As shown best in FIGURE 1, the Pink Sky Hook 113 is associated with the rock-like formation 26 and upon drawing the Star Card 36 the instructions shown in FIG- URE 7 on Star Card 36 are followed. Star Card 36 instructs the player to Fly through the Star Dust to the Pink Sky Hook entrance to the Mystic Tunnel of Spike Beam, The rock-like formation 26 contains a cavity 114 having a side entrance 115 and forming a tunnel. A window 116 is provided in the forward wall 117 of the formation 26 adjacent the side opposite the mirror 112, and the forward wall 117 also includes central openings 118, 119 communicating with the cavity 114. The
cavity 114 accommodates Mystery Spike Beam M as shown best in FIGURE 2 with his lower extremities projecting through the lower opening 118 and his head exposed through opening 119. Means are provided for partially obscurring Mystery Spike Beam M which include the strip 52 removably positioned as shown in FIGURE 2 over the opening 119 in front of the head of Mystery Spike Beam M. Preferably, Mystery Spike Beam is also provided with a removable helmet 121 which conceals his face.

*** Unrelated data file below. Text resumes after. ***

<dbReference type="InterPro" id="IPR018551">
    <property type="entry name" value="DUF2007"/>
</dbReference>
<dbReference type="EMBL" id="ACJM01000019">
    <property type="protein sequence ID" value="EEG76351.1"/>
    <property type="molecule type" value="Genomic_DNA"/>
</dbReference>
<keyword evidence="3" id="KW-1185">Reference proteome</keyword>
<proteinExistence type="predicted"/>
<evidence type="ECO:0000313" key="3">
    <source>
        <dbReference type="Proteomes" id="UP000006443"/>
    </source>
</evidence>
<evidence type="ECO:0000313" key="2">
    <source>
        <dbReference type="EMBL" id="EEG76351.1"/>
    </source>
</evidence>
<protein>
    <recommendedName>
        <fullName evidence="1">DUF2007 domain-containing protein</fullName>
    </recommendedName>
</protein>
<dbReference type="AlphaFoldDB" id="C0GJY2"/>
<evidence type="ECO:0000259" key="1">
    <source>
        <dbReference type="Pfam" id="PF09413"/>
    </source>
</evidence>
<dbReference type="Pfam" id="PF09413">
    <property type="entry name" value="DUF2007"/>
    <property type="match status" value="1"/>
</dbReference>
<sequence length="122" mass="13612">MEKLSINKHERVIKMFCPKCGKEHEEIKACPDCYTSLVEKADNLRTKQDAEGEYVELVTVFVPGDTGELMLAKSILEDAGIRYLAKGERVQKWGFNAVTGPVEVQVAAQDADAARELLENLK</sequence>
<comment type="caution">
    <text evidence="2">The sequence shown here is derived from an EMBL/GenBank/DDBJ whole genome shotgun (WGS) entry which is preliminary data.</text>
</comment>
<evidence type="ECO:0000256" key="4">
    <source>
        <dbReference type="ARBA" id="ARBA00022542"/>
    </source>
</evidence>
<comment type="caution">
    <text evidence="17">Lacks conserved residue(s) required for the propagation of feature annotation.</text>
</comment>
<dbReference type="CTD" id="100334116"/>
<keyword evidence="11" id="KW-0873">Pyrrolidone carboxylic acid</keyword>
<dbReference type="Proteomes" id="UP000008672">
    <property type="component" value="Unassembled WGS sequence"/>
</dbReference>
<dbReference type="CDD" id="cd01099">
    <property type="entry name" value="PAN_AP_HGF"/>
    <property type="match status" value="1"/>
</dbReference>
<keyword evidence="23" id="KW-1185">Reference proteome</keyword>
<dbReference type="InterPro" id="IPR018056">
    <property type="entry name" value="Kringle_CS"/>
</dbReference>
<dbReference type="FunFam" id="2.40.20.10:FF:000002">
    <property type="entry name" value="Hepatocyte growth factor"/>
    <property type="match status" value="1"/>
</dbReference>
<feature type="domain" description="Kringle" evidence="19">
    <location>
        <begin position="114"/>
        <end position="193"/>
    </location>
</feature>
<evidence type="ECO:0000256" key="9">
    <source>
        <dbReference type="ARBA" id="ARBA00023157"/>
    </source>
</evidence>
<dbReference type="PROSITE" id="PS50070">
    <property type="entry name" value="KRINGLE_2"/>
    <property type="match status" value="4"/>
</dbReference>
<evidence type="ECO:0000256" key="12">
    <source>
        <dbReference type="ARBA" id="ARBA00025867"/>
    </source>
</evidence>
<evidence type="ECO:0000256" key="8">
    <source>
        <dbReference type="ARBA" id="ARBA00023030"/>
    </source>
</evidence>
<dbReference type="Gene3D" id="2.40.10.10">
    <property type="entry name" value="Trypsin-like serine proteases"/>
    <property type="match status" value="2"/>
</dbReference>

As instructed on Star Card 36, the player, who is allowed three spins, must spin to the moon 43 on moon dial 38 before drawing Moon Card 34. On the reverse side of Moon Card 34, Mr. Moony 29 instructs the player that he is now on the Pink Sky Hook 113 and that he is to walk up the Pink Sky Hook into the Mystic Tunnel 114. The player is then instructed to slide the strip or Crater 52 off the Magic Moon Mirro and then turn the Crater over for a clue to see Mystery Spike Beam M. On the players next turn after the Crater strip 52 is removed the clue, as shown in FIGURE 10, is read, and it instructs the player to press a moonstone suitably positioned in the tunnel 114 which is a switch turning on lights (not shown) provided in the Beacon Moon Tower Pavilion. The player is then permitted to take off the half moon helment 121 from Mystery Spike Beam M.